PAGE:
I happen to be lucky enough to be able to do most of my shopping at the Victoria Market in Melbourne. I used to shop three days a week there buying very little from the supermarkets. However, with age, I am only able to visit once a week with someone who takes the items home for me. I buy 90% of meat, cheese and vegetables at the market with huge savings. I nearly have a heart attack when I am forced to go to the supermarket to buy these items. I also have a stall at the Vic Market who provides me with many condiments and Italian based products at cheaper than I can purchase at the supermarket, if at all. It is only things like bread, cleaning products, hygiene and the occasional carton of mini cokes or canned vegetables that we purchase from the supermarket. The brochures are scanned for specials including Aldi’s Wednesday and Saturday specials. Eggs are bought from a colleague who keeps hens, not necessarily cheaper than the market, but I prefer to purchase from him. Overall, I think that we save a lot by shopping this way. Costco would be a possibility if we had a large family and plenty of storage space and did not mind eating the same thing over and over again.
Yes i agree with that.I will always shop at Woolies pick up the bargains i am after.Then do the same at Coles pick up the specials.You can save quite a bit basically getting top brand products basically at Aldi prices.And naturally Aldi has stories crop up the odd time with food going off.Stuff packaged in the wrong containers etc.As they say it pays to shop around
i went into our local Aldi the other day and counted all their FOOD products and it was only 433, yet their website says each store carries about 1300 items so over 867 were non or so called non grocery items, how can Aldi be called a supermarket.
Because ALDI doesn’t have ten different versions of the same product. Their whole business model is to simplify and increase efficiency. You’ll find that ALDI do, in fact, stock a large range of all the food basics our society uses.
Did you know that Coles used to be a Crazy-Clarks-style $2 shop before becoming a convenience store, then branching into supermarketry (if that’s a word… It is now thanks to linguistics)? Nothing is black and white, and things change and progress.
If you don’t want choice and accept (nutritionally, country of origin, product size etc) what Aldi wants to sell to you, then this model might be okay.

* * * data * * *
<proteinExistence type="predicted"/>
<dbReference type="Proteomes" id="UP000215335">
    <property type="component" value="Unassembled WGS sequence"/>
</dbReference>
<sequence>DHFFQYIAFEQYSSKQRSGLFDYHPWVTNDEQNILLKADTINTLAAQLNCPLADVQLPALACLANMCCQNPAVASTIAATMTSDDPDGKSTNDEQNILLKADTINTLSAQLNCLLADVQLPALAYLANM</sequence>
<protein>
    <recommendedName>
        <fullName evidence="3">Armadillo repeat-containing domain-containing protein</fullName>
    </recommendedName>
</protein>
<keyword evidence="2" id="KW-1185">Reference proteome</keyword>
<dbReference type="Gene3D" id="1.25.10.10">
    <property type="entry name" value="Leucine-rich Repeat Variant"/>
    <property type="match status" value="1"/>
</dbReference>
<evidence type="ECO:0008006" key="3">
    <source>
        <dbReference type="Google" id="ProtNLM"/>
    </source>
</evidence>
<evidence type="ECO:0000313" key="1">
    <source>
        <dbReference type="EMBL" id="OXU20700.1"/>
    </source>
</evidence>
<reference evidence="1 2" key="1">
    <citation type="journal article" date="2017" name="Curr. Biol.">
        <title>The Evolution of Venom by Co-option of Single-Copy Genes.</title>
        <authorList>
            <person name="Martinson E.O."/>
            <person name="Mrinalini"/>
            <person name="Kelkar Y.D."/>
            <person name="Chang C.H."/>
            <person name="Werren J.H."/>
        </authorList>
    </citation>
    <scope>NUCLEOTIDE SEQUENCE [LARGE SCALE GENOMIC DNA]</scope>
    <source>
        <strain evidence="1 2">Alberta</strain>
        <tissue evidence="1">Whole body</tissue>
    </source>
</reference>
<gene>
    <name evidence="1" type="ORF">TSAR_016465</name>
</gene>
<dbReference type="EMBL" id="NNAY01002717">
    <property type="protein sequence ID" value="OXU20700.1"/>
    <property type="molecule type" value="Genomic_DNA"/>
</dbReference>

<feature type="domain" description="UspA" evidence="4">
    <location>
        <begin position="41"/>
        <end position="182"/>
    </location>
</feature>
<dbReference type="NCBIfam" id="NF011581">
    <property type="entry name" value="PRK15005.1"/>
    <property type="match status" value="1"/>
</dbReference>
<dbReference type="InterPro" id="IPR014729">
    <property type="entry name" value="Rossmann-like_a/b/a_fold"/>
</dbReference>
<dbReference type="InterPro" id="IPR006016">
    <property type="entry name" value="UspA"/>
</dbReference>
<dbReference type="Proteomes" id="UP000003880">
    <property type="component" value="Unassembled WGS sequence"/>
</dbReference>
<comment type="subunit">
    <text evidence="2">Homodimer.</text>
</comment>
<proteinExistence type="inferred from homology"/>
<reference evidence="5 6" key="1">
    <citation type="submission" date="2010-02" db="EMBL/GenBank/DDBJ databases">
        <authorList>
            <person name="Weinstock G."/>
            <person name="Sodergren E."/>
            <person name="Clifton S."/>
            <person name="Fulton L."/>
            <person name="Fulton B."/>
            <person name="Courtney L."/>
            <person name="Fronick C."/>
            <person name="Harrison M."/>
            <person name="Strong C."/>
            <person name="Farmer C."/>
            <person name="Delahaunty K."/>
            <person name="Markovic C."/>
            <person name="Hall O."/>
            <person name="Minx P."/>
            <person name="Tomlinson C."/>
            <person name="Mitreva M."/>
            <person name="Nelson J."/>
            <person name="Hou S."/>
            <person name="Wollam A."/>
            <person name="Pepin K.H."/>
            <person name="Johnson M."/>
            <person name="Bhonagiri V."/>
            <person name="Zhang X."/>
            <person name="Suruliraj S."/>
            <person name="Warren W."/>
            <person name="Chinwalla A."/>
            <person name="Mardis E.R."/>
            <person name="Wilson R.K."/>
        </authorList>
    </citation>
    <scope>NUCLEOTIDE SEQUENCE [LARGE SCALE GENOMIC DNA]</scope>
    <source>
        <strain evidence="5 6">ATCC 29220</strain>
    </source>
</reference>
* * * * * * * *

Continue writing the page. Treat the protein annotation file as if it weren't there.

Woolworths and Coles are starting to follow the same trend with their “own brand” products. Well, I remember other supermarkets that also did it here in the past but ALDI may have started the lasting trend here but the others have caught on fast. Other large foreign chains such as Lidl follow the same practice. Look at many of the “own brand” products in Woolies or Coles and notice the country of origin etc, they get it where it is cheapest, size is decreasing but prices go up and choice is being reduced.
The main benefit of Woolies and perhaps to some extent Coles is that there is some national ownership of shares.
I visited our local aldi for my own survey of its products, I understood because it was a small store it had 1350 products in store it took me 3 hours to count all, Grocery, Meat, Dairy Fruit & Veg (all food items) as 540 so that made all non labeled Grocery as 790. I used to own a mini supermarket back in 1990’s, outer western sydney, with 3200 items of which 3150 were food. I find Aldi an aberration in Grocery in Australia every IGA carries more Food items than Aldi, yet people will go to Aldi, where they don’t have to tell anyone where their money trail goes, NO financials to Securities Commission or ASX as it is a Private family owned Company in Germany. Time ATO changes it rules to make these companies more accountable.
That is a little oversimplification, there was a Coles variety store which although were not bargain basement junk stores that these retailers are nowadays they were catering to the mass consumption consumer goods market and then came a new division call ‘Coles New World’ which was set up separately as a supermarket that sold groceries.
Both types of stores were distinct and operated as seperate entities, one didn’t grow out of the other.
Eventually Coles variety stores model withered I guess under the competition from the low cost junk stores and slowly died out and the supermarket chain continued to succeed and evolved into what we now know today as Coles.
I remember being able to buy fabric off a roll, the selection of clothing was broader and so on in the Coles Variety Stores. And let us not forget that Heaven Scent (yep the smell was heavenly) Coles Restaurant where they made the most glorious of Malted Milkshakes and Thickshakes with the buttery Raisin Toast to accompany that, or who remembers their freshly made and delicious sandwiches…the memories!
Thanks for the information! My manager must have been mistaken. It just goes to show, you can only rely on primary sources!
Coles variety was not a junk $2 store, though the prices were inline with the era and you could buy ladies and gents underwear at afforable prices, kitchen pans and utensils which still last today sold items that would last not like the throw away items of today.
Our closest supermarket (Woollies) marks down progressively during the day…tends to be after restocking occurs where older stock is moved to the front/top. I expect easier to do at that time.
We are also happy to buy significantly marked down produce nearing its best before date. The only ones we might think twice are those which have use by dates and we are unlikely to consume quickly.